The mirror and the riverside park and walkways around it are indicative of the huge amount of infrastructure investments that the city of Bordeaux and its merchants have made, not only to entice tourism but also to attract permanent residents. Its historic but outdated waterfront was cleared of old warehouses and its classic and neoclassic structures were power-washed to remove years of grey-black grime. A centerpiece has been the above-ground tram system that first opened in late 2003 and now has more than 43 miles of tracks, including easy links to the main train station, Gare Saint-Jean, of which a three-year major overhaul was completed in 2017. High-speed TGV trains have long connected Bordeaux with Paris and its main airport, Charles de Gaulle, but last year a new TGV began making direct runs between Bordeaux and Paris’s Gare Montparnasse, taking only two hours.

All this groundwork was completed before the opening of the pièce de résistance, the Cité du Vin. Mayor Alain Juppé, who knows how to turn a sound bite or two, proclaimed that “la Cité du Vin will be my Guggenheim!” referring to the Frank Gehry-designed museum that re-energised downtown Bilbao. 

It is no surprise that the person who heads the non-profit foundation responsible for building and running the museum is the energetic Sylvie Cazes. A few years ago she left the Cazes family business to run her own château in St-Émilion (Chauvin), start a major travel company (Bordeaux Saveurs) and serve as head of various trade and civic organizations, including the Cité’s Fondation pour la Culture et les Civilisations du Vin.  “The idea for the Cité had its origins about 20 years ago, but at the time winegrowers decided not to fund it,” says Cazes. “Having a successful world trade fair, Vinexpo, in Bordeaux gradually got people interested again.” Cazes says that local winegrowers supported the idea of making the wine experience an international one, in which the world’s wine regions can even finance their own temporary exhibitions. The building cost of €81m ($99m) was privately funded and the venue is already profitable.

Diversifying the offer

Wine tourism goes well beyond visits to barrel cellars and tasting rooms. When Château Le Pape was up for sale, Véronique Sanders, managing director of nearby Château Haut-Bailly — a respected and tourist-friendly estate in Léognan — bought it not only for its vineyards, but also to turn its quaint estate house into a bed-and-breakfast. “My grandfather always believed in welcoming visitors to our châteaux,” she says.

Today, there is enthusiastic competition among châteaux great and small for tourism awards presented by the Bordeaux chapter of the Great Wine Capitals, which also conducts similar tourism contests in its other nine cities — Adelaide, Bilbao, Mainz, Mendoza, Porto, San Francisco, Valparaiso, Verona and its newest member, Lausanne. Château de Rayne Vigneau, for example, won for its treetop tasting experience that gives an unparalleled view of the surrounding Sauternes countryside. Château de Siran was a winner for its 300-piece wine art collection. Château d’Agassac took an award for its restaurant — one of many fine restaurants in Bordeaux, some Michelin-starred.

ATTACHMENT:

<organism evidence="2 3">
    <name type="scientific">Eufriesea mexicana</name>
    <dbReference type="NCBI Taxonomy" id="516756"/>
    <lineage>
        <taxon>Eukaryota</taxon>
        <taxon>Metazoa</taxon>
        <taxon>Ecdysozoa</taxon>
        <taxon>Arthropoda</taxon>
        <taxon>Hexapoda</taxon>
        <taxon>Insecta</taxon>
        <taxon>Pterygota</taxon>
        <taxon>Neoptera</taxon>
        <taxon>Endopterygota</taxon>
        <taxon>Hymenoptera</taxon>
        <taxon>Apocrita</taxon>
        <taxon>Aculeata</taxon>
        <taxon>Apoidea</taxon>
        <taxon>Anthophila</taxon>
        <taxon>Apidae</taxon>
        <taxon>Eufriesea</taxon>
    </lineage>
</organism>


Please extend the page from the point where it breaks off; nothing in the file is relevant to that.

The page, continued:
Tourism companies — from multi-day cultural experiences of Cazes’ Saveurs to BordoVino, which specialises in half-day, two-châteaux, €69.00 ($84.00) ventures as well as bike tours — have broadened their offerings to include both local and nearby non-wine attractions. Chief among these is the beach town of Arcachon, with its beaches, sailing bay and oysters. Caverns with prehistoric paintings are a day trip away in Dordogne. Cooking classes and visits to farmers’ markets abound in Entre-Deux-Mers. St-Émilion has its limestone catacombs running under the vineyards. Cognac is a couple of hours away. 

Visitors who arrive by cruise ships — the slow trip up the Gironde estuary dictates an overnight stay — love to take river cruises on the Garonne tributary. Moreover, the region tries to share the wealth by directing tourism efforts to the lesser-known appellations such as Bourg, Blaye, Entre-Deux-Mers and the satellite appellations surrounding St-Émilion, itself a World Heritage site.    

Anticipating the pushback

As residents of any popular destination know, tourism comes with its own headaches. The trams  are as packed as New York subways during rush hours. The rocade that circles the city seldom has its speed limits tested and traffic backups are common. Many new, high-end apartments are being built, while the lack of affordable housing in the city is becoming a problem.

But the Bordeaux Wine Council (the Conseil Interprofessionnel du Vin de Bordeaux or CIVB) makes efforts to publicise all its regions, which helps decentralise the impact of tourism. Private investors have located their upscale hotels and restaurants in rural as well as urban settings.

Additionally, the most highly regarded wineries — such as Châteaux Lafite Rothschild and Latour in Pauillac, Haut-Brion within Bordeaux city limits, the cliff-dwelling Ausone on the edge of St-Émilion and Petrus on the backside of Pomerol — are all many miles apart, as any writer with a tight appointments schedule quickly discovers.

“We must be a destination to attract visitors with both our wines and activities, says Xavier Planty, director and part-owner of Château Guiraud in Sauternes, which recently opened a beautiful new restaurant. “We have created an organisation between Pessac-Léognan, Graves and Sauternes [all located south of Bordeaux city] to promote our Rue de Vin,” he adds, noting that this southern region is playing catch-up with the Médoc and St-Émilion for the tourist dollar. “We still have a lot to communicate.”  

For full access...

Latest Articles